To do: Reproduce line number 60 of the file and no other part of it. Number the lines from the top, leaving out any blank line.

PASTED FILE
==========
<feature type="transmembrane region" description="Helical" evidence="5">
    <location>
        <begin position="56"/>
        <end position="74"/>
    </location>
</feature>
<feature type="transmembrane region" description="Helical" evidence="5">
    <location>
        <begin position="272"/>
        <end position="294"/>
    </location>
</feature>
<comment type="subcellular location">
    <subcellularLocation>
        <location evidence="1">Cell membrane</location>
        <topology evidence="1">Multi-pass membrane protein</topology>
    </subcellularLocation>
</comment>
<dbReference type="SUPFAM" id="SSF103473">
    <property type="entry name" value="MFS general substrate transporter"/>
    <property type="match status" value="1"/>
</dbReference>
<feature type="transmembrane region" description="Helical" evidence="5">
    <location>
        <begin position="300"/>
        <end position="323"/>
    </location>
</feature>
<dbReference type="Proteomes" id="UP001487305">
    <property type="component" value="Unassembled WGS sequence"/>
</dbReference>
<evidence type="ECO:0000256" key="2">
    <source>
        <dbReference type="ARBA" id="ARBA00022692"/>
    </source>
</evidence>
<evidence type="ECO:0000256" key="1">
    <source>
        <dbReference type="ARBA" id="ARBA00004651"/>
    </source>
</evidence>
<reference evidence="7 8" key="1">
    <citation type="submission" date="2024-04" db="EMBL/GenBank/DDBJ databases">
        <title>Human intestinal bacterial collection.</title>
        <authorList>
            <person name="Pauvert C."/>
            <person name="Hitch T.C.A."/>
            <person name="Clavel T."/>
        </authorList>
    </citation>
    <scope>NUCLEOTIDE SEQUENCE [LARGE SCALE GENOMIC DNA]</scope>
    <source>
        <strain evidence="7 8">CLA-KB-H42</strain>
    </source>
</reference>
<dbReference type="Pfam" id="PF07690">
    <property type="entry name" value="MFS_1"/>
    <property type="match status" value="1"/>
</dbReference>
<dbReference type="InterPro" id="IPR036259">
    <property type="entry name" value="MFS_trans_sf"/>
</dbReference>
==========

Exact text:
<dbReference type="InterPro" id="IPR036259">